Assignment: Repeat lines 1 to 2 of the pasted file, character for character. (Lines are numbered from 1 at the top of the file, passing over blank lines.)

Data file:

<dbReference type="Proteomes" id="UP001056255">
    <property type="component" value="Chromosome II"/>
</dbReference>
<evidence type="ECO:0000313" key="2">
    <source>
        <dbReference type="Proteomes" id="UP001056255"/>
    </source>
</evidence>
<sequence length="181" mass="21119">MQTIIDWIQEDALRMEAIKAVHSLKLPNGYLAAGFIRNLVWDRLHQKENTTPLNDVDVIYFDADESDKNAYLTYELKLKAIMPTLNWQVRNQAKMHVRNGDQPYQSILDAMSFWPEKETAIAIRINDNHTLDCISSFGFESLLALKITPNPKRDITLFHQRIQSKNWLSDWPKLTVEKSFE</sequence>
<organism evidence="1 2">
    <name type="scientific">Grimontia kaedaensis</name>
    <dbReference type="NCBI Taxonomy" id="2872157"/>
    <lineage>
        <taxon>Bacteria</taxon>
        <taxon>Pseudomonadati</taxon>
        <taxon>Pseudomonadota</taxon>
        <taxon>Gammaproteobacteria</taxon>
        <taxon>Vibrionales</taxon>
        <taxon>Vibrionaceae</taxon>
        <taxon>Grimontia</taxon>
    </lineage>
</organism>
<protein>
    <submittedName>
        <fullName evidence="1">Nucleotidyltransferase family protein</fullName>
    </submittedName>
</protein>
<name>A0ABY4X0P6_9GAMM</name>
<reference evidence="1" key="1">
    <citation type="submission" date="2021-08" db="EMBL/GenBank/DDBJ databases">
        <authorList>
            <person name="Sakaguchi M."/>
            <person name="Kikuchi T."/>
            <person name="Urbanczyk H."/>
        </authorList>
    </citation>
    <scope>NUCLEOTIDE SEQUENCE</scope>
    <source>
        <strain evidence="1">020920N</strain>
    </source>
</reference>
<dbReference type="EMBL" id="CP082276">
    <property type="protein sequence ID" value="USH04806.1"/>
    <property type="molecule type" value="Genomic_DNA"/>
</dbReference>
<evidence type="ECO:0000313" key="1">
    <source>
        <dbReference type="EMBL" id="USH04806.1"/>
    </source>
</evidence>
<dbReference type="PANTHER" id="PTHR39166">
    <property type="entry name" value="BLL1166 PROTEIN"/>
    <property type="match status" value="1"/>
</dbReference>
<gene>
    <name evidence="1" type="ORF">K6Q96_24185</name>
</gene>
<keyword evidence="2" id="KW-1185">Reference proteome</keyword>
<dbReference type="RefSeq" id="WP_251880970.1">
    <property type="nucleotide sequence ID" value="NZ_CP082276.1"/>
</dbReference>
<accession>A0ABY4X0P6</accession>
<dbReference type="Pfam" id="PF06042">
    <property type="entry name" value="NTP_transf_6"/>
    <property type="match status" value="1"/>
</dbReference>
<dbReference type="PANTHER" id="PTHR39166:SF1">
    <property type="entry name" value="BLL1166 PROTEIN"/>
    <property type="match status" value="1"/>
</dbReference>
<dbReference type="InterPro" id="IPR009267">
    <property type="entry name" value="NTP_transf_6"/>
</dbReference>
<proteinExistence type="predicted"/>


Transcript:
<dbReference type="Proteomes" id="UP001056255">
    <property type="component" value="Chromosome II"/>